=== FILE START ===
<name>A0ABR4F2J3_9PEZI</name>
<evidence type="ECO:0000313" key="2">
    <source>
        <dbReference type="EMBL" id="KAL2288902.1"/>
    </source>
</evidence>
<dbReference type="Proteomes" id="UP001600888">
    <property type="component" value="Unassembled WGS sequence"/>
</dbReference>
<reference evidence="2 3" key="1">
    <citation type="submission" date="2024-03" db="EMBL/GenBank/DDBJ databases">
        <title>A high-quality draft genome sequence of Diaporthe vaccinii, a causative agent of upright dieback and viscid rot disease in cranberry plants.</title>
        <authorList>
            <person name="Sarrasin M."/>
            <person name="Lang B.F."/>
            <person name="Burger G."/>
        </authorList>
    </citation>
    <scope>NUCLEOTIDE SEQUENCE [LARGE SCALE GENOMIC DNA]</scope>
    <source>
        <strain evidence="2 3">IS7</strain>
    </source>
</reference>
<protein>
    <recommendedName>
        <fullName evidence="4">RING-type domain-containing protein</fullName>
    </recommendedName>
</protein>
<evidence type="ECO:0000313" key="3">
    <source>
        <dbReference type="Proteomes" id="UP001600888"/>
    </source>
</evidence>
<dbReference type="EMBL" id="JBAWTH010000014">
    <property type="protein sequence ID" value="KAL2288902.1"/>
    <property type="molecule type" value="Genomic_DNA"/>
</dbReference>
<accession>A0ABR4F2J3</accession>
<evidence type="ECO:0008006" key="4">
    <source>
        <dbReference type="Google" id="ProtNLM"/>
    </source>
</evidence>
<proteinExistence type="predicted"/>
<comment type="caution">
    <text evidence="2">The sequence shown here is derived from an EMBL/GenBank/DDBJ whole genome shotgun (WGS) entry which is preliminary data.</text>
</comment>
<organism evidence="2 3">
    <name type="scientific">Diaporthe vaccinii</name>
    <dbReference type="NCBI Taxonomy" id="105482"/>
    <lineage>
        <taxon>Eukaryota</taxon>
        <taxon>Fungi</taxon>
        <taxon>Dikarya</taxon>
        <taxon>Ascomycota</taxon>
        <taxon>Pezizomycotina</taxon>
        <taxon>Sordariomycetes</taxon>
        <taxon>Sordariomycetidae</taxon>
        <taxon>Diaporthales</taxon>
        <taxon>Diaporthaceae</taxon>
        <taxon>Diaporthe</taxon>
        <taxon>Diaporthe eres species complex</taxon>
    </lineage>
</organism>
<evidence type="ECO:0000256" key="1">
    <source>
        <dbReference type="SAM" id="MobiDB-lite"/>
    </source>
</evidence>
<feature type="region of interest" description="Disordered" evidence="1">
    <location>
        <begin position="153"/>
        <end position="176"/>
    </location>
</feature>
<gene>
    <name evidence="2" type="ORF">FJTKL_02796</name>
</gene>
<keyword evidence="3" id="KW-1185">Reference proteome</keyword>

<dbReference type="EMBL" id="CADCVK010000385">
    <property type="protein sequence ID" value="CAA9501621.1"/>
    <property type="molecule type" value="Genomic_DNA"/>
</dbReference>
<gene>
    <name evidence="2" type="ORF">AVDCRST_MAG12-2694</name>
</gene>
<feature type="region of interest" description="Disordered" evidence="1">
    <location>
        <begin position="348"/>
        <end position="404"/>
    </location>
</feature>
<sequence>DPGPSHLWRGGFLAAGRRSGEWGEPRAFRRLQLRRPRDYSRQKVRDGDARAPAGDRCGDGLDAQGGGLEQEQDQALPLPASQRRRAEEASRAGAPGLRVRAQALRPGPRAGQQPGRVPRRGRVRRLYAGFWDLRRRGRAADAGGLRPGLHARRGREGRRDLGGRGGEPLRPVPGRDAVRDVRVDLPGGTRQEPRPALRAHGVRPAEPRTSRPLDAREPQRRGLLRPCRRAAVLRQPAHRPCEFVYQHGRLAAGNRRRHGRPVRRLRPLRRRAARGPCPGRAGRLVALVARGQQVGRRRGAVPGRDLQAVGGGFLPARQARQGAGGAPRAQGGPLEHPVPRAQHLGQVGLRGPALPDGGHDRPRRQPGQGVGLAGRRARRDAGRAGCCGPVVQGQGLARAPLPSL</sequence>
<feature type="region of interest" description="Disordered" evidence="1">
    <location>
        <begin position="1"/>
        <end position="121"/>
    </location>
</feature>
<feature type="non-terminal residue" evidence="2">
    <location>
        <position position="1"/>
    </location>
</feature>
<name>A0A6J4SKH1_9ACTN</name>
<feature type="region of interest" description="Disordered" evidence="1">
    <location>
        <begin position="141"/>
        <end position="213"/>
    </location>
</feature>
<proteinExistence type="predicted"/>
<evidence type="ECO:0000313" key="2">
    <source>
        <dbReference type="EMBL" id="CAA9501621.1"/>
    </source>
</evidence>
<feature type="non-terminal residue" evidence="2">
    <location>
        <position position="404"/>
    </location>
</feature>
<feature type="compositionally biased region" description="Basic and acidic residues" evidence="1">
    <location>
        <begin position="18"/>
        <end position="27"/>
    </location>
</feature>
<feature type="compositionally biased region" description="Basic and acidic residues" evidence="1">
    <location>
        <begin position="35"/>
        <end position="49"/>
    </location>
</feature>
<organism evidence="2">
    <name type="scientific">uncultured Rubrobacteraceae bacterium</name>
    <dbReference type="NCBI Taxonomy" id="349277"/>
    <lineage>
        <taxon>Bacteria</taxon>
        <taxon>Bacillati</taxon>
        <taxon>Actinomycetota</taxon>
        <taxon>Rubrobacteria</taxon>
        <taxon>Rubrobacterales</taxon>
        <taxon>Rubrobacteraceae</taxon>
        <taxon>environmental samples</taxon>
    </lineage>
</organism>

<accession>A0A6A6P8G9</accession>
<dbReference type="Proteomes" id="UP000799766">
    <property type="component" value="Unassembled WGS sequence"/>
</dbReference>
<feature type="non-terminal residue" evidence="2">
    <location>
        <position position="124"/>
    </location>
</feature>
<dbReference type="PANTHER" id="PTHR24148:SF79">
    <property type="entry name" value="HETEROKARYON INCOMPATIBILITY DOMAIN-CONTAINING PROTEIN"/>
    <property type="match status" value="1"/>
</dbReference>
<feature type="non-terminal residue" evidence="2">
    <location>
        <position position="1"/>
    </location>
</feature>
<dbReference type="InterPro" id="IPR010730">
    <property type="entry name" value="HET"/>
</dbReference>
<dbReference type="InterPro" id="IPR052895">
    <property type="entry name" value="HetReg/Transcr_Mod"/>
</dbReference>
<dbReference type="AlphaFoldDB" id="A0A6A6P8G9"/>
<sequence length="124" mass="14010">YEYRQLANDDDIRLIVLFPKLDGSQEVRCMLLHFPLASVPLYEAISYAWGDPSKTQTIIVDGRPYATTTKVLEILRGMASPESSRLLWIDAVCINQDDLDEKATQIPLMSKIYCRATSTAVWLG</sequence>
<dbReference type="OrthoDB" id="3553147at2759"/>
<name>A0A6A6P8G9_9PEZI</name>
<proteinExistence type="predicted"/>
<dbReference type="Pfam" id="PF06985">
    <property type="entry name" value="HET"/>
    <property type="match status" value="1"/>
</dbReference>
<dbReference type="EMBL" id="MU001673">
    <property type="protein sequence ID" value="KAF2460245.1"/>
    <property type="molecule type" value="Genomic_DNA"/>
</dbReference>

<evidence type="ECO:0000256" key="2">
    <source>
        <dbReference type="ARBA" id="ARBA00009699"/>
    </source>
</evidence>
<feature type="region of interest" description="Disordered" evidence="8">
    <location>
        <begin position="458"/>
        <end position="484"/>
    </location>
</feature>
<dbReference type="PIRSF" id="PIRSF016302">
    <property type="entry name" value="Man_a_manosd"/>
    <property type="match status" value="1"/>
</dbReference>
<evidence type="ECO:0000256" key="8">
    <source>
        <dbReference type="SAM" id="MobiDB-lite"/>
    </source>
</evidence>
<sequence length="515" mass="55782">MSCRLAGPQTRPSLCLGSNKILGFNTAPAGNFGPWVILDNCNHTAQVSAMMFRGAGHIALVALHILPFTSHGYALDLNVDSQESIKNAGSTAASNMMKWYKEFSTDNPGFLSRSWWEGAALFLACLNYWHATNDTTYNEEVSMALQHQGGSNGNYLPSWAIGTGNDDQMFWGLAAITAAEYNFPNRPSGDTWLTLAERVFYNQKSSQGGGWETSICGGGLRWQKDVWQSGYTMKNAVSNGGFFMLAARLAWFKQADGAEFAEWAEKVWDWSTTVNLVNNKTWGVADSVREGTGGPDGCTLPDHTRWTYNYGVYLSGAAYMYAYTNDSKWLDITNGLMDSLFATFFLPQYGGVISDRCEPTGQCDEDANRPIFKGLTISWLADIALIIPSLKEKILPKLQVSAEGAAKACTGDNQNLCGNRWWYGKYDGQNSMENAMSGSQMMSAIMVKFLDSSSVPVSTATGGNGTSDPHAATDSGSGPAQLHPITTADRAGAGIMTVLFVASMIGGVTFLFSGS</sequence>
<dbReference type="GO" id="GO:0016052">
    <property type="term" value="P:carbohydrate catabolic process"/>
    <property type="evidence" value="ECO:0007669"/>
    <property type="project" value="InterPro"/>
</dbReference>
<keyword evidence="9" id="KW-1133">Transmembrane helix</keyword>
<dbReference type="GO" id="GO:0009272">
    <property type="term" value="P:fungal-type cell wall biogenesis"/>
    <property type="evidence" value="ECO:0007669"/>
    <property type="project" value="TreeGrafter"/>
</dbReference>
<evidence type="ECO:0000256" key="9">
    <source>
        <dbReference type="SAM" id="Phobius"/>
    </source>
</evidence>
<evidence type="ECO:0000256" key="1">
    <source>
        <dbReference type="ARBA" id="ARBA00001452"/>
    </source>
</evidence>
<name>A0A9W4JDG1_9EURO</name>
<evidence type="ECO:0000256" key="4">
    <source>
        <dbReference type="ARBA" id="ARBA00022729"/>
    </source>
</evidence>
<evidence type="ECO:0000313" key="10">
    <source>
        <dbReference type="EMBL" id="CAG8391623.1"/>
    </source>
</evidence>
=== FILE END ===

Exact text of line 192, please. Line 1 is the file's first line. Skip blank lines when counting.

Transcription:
        <begin position="458"/>